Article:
Activity:
If your teen is up to the task, ask him to write a ritual of his own, with only as much help as he needs. Teenagers are surprisingly inventive, and can come up with some amazing ideas. Pick a Sabbat or other event, and have your teen create a ceremony that the whole family can participate in.
Teaching moment:
Not only does this encourage creative thinking, it helps develop leadershi429114_518114268218987_1052501254_np skills. It’s never too soon to get a chance at being in charge.

Activity:
Kids of any age can get involved with Sabbat-themed craft ideas. Try some of our different Sabbat crafts to celebrate the ever-changing Wheel of the Year, and use these to decorate your home and altar.
Teaching moment:
By doing hands-on projects related to the various Sabbats, kids can get a better feel for what the Pagan celebrations really mean. Depending on your tradition, incorporate craft projects into stories, legends, and mythology.
Finally, remember that the best way to set a good example of Pagan practice for your kids is to show them yourself. If you want to stress values such as being kind to others, respecting the earth, and living a magical life each day, then do so. Your kids will see your behavior and emulate it themselves.

Ten Activities for Pagan Kids
For many Pagans and Wiccans, it’s hard to find kid-friendly activities that celebrate our spiritual path. Believe it or not, sharing your beliefs with your kids is easier than you think. After all, you’re the parent, so you can lead by example. Show your children what you do, and they’ll emulate you in their own way. Teaching by doing is the key. By living a Pagan life, you’ll show your kids what it means to be Pagan or Wiccan or whatever your family’s path is. These very simple activities are easy enough that you can do them with nearly any child, so have fun with them!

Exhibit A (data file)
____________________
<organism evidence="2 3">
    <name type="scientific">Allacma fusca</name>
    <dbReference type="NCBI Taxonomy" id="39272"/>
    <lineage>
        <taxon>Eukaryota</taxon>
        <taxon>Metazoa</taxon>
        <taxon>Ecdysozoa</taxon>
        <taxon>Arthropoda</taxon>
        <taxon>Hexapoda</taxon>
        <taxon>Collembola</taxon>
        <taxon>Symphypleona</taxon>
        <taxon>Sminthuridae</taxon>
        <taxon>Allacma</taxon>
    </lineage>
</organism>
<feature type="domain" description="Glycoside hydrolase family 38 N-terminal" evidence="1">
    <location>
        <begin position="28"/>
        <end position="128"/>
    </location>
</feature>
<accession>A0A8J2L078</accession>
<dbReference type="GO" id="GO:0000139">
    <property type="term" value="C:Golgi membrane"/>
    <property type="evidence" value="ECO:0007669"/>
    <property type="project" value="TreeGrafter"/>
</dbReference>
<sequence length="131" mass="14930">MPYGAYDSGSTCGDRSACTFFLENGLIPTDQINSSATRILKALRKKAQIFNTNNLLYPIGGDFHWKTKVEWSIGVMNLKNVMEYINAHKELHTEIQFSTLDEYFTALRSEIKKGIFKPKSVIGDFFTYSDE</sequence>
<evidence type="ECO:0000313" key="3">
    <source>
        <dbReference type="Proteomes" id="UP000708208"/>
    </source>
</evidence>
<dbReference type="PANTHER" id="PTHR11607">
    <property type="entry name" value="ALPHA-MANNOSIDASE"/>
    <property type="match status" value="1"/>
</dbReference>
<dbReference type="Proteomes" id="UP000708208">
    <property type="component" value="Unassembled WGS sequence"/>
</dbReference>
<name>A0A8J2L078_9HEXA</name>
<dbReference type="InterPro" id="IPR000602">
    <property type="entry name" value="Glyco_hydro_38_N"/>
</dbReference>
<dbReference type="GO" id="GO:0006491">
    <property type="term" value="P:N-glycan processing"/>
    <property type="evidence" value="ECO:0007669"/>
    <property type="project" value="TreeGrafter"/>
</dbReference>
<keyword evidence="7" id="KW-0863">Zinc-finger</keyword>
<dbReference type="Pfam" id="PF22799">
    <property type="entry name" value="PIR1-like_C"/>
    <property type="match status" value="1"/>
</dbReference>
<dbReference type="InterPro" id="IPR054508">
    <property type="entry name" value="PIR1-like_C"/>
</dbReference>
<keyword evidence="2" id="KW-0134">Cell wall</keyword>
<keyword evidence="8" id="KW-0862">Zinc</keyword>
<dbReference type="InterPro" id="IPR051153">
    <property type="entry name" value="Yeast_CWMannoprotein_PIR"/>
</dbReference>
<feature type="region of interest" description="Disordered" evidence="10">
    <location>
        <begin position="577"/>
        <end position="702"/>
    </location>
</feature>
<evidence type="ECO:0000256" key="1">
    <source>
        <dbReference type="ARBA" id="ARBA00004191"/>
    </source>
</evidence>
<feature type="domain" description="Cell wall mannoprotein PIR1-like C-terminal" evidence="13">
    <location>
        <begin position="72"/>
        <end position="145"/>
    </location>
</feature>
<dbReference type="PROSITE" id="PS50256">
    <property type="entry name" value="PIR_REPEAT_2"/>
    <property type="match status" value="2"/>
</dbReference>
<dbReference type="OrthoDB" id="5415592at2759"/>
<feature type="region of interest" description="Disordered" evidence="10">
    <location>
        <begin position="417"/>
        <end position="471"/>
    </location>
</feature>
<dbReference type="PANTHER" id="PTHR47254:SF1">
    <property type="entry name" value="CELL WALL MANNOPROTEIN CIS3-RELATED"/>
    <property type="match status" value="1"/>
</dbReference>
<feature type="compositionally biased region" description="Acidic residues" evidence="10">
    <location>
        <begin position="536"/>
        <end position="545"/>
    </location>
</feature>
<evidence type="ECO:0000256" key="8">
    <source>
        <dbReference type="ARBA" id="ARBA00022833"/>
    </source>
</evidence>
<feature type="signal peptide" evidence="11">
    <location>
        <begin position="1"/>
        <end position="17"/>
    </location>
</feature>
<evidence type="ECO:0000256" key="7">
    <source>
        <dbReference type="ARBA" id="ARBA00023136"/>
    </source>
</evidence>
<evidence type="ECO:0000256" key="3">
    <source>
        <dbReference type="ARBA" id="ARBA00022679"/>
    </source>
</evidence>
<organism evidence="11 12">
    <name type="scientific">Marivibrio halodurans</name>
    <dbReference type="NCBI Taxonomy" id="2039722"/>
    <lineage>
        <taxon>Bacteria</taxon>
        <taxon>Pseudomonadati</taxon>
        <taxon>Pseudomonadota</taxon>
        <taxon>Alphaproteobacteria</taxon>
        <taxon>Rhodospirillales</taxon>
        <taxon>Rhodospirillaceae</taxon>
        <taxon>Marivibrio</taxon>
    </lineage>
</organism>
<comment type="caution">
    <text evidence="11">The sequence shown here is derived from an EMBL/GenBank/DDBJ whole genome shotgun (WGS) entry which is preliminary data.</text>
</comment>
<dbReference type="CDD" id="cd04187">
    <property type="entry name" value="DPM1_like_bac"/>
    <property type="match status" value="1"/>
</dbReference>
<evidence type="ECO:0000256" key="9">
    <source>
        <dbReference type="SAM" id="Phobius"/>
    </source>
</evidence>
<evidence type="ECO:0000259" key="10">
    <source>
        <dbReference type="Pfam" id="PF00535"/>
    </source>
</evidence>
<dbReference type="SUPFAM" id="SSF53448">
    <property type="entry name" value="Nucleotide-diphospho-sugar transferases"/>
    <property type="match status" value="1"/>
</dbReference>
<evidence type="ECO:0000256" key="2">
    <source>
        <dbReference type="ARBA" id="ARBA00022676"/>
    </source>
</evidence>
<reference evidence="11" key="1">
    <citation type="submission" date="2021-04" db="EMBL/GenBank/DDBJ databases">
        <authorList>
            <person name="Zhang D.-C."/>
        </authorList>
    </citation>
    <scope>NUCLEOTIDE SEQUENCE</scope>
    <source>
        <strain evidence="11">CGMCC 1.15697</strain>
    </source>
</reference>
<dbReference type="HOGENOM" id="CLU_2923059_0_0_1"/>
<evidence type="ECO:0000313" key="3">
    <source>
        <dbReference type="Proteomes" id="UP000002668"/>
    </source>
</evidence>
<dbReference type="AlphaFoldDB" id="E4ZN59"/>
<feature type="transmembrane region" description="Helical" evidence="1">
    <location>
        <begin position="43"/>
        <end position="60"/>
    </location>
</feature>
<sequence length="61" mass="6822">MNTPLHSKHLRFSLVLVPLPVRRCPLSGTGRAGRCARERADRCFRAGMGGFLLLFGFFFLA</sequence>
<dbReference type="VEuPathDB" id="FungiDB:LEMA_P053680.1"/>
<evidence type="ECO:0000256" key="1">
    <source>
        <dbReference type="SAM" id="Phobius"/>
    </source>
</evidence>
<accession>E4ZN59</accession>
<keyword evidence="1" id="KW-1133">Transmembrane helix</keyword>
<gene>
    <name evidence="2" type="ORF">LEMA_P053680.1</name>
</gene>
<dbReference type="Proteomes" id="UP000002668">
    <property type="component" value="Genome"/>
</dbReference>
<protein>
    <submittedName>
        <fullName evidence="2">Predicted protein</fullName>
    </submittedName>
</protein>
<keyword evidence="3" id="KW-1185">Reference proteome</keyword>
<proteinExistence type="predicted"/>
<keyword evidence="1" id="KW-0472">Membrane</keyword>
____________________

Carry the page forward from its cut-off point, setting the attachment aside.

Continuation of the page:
1. Make a Wand
What’s not to love about making your own wand? Take your kids out in the woods for a nature walk, and ask them to keep an eye on the ground for the “right” stick. The wand should be about the same length as the child’s forearm. Once your child has a stick, bring it home and decorate it with flowers, ribbons, glitter, even crystals. Hold a consecration ceremony so your child can claim the wand as his or her own.

484096_450647788315882_526427266_n2. Drumming
Everyone likes to drum, and the louder the better. If you don’t have a professional drum, don’t worry — that’s why the gods made coffee cans. Let your kids experiment with containers of different sizes and shapes, and see which ones make the most interesting sounds. Fill an empty water bottle with dried beans to make an impromptu rattle. Two thick dowels tapped together make a percussion instrument as well. Have a family drum circle night, and let everyone bang away to raise energy.

3. Meditation
Sure, the idea of teaching a toddler to meditate sounds crazy, but you’d be surprised what kids can do if they’re interested. Even if it’s just two minutes lying in the grass looking at trees, it’s not a bad idea to start your youngsters meditating early. By the time they get to be adults with stressful lives, meditation will be second nature to them. Use breathing as a way of teaching counting to small children. Elementary-school age kids can usually handle a ten- to fifteen-minute guided meditation.

4. My Very Own Altar
If you have a family altar, that’s great! Encourage your kids to have an altar of their own in their bedrooms — this is the place they can put all the things that are special to them. While you may not want a tribe of Ninja Turtles on your family altar, if your son says they’re his Personal Guardians, give him his own place to put them! Add to the collection with interesting things your child finds on nature walks, shells from trips to the beach, family photos, etc. Be sure that young children don’t have candles or incense on their altar.

5. Moon Crafts